A healthy lifestyle: The product of opportunities and preferences - An explorative study

2001/11: Lurås, H., Center for Health Administration & HERO. (PDF)

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It is well documented that health promotion and illness prevention increases the probability of a longer and healthier life. Why is it that some people tend to ignore this information and live an unhealthy life: they smoke, they eat unhealthy fast-food and they don't exercise. In the economists' approach to choice of lifestyle, demand for health is typically derived from the maximisation of discounted future utilities. Hence differences in lifestyle across agents' may be due to the facts that people face different money and time constraints. Moreover, the production possibilities for health, and personal characteristics like time-preferences and attitudes toward risk differ. But is this the whole story? Or can it simply be that people choose the lifestyle that gives them the highest joy and satisfaction today, without bothering if their behaviour affects health? One might also raise the question if lifestyle follows from the habits, traditions and norms people are trained to follow.

The main intention of this explorative study is to get an impression of important factors explaining how people live their life. The starting point is a sample of Norwegians for whom three lifestyle aspects are examined: smoking, exercising and how much fruit and vegetables they eat. In accordance the sample's attitudes toward risk, their time-preferences and attitudes towards own lifestyle choices are explored.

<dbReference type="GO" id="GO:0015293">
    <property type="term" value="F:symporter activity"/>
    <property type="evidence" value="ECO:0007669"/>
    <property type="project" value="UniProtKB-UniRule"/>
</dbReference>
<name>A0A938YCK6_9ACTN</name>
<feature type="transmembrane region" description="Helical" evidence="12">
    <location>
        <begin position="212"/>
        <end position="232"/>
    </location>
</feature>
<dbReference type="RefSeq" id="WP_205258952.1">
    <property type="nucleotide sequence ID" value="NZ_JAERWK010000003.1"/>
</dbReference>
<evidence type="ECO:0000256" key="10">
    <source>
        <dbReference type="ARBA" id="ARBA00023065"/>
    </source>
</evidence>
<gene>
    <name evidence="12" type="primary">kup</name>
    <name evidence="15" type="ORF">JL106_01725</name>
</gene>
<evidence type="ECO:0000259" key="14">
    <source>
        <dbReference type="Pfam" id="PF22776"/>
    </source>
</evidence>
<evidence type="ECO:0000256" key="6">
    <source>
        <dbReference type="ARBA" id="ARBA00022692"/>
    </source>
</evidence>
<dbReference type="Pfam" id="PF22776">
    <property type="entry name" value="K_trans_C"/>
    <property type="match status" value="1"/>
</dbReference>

This paper is organised as follows. In section 2 we briefly outline the health demand models, present possible hypotheses on why peoples' lifestyle differ and describe our empirical methods. A description of the data set is given in section 3. In section 4 reduced form equations for the three different lifestyle aspects are examined. We present results from ordered probit analysis as well as from non-parametric testing of differences between groups with a healthy and an unhealthy lifestyle. The results indicate that the mechanisms determining people's lifestyle are complex. It seems that while time- and health constraints to a great extent can explain exercising behaviour, individuals' diet can be explained partly by habits and partly by personal characteristics like time-preferences and attitudes toward risk. It also seems that when some individuals start smoking and some don't, one important reason is differences in personal characteristics. When people continue smoking on the other hand, it is a mean to cope with a hectic daily life. But smoking is also a result of habits or addiction. Based on our empirical results we discuss policy implications of our findings (section 5). We conclude that a healthy lifestyle is a product of both individuals' opportunities and their preferences. At this stage we are not able to predict their relative importance on lifestyle. We also conclude that economic models on the demand for health is a useful analytical framework for understanding differences in lifestyle among individuals, but that both the analytical and the empirical modelling need some refinement.

ISBN 82-7756-074-5

Publisert 25. mai 2011 16:24 - Sist endret 3. okt. 2011 15:25